The Audio Book Challenge of 2019, originated by “Hot Listens” and “Caffeinated Reviewer”, which was pointed out to me by my blogging friend, Carla at “Carla Loves to Read” was a perfect “fit” for me. I rarely listen to audio books because I am primarily a visual reader. However, taking on this challenge (I have agreed to listen to 30 books; Carla is aiming at 50.) has been a growth experience in many ways.
The third book I have heard since I began the challenge in January is Stephen King’s Mr. Mercedes. Like all of King’s books, it is wonderful and terrible at the same time. King’s main character, Bill Hodges, a “ret-det” (“retired detective” to us civilians), of the police force in a distressed American city is haunted by “the perp who got away, ” “Mr. Mercedes” (so dubbed by the media), plowed a stolen, classic Merdcedes into a pre-dawn gathering of desperate people lined up to apply for a few scarce jobs, killing eight and wounding fifteen others. Hodges blames himself for Mr. Mercedes’ escape, and his crime and case will ever remain “open” to Hodges.
Assisted by an African American computer whiz, still in high school, and a seriously neurotic relative of the woman Hodges loved, Hodges tracks down an email which pulls him out of his depression and into a full-fledged investigation of the psychotic killer.
Brady Hartsfield, the sender of the email and, indeed, the true Mr. Mercedes taunts the tormented detective and decides to kill not only Hodges, but as many people as possible in a terrorist act of violence. Will Hodges figure out who Mr. Mercedes is, and more importantly, stop his devious plan? With King, the reader can be fairly sure he will, but the fingernail-chewing route to King’s conclusion keeps the reader on the edge of his seat! The characterization of this insane killer is one of King’s best as he returns to his frequent theme of Good vs. Evil.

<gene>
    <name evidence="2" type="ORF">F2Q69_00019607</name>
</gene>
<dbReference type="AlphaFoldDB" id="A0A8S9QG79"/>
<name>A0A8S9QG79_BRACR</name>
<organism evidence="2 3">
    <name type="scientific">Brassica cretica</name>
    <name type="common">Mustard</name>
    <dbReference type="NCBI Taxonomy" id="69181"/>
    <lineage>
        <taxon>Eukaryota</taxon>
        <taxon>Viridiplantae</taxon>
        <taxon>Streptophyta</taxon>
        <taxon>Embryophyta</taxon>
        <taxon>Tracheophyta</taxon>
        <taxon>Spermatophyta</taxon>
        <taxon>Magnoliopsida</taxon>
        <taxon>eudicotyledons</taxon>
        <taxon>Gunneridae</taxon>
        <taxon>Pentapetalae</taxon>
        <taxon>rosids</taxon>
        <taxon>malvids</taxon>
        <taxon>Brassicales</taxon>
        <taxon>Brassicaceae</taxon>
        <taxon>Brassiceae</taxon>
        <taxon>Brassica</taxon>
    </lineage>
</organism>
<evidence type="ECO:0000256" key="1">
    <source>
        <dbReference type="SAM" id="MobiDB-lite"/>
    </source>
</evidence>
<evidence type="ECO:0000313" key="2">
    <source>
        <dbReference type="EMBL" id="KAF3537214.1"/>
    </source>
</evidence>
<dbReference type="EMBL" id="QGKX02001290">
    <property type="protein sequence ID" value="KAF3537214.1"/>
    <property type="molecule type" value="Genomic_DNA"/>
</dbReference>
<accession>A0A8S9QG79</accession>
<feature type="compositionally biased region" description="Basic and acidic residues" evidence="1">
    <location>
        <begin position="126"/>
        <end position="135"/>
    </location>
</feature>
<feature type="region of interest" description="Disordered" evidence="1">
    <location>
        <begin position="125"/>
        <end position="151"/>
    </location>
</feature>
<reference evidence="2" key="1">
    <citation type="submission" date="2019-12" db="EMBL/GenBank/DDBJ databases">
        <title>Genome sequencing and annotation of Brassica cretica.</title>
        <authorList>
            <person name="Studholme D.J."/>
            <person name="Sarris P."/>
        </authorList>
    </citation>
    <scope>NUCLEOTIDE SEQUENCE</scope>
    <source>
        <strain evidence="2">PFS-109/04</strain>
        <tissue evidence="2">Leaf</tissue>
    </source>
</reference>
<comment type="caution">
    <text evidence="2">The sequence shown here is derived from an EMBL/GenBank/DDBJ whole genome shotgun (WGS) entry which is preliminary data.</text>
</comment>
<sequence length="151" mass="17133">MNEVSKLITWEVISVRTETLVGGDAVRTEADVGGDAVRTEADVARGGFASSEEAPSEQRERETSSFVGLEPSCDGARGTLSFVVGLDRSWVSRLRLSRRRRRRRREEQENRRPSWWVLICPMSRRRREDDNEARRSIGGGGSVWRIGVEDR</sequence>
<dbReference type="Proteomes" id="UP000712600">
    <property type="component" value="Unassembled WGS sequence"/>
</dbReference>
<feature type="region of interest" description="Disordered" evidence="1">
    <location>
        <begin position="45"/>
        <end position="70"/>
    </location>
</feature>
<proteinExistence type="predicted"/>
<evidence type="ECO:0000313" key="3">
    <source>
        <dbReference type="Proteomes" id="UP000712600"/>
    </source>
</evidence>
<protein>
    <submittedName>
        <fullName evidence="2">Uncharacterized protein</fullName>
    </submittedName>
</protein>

Kiss Her Goodbye by Wendy Corsi Staub, the book I read for “K” in my Alphabet Challenge, has something for everyone: a thriller, crime, mystery, family and marriage relationships, family secrets–you name it, it’s in there. This was a paperback written in 2004 that was turned in to my Little Free Library after a neighbor read it. There is both a prologue and an epilogue, features I always appreciate.
It opens with the approaching birthday of Jen Carmody, the fourteen year old who becomes the focus of mysterious speculations, stalkings, and secrets. Stella, for whom Jen babysits and her husband, Kurt (who is a possible suspect at one point) are having marital difficulties. The family secrets mentioned are revealed and explored which involve Jen’s father, Matt, her mother, Kathleen, and Kathleen’s father who is “confused” and in a nursing home. Her best friend, Erin’s mother, Maeve, is a single mom who is interested in each of the aforementioned men. The story begins in August with the disappearance of a young girl in town, and the story runs October through May. Several murders occur, and I challenge you to follow the clues and determine “who dun it.”
The Baker’s Secret, a 2017 novel by Stephen P. Kierman is set in occupied France in the small village of Vergers. The book hooked me from the very first line: “All through those years of war, the bread tasted of humiliation.” It is spoken by the apprentice baker, a young woman named Emmanuelle, known in the village as Emma, who has secretly been adding straw to the flour for the mandatory loaves she bakes for the German Kommandant daily, so she can give the extra loaves to starving villagers. The story covers the period prior to and during the D-Day invasion on June 6, 1944. The description of what Emma sees on Omaha Beach is vivid and heart wrenching. Her horrendous close calls and brutal beatings are told in a way that makes the reader hold his breath or ache all over his body as he reads.
The story appeals to young adults (junior high and up) and adults as well. At the end, the publisher includes an interesting interview with the author and study questions for discussions. It is the perfect selection for a book club.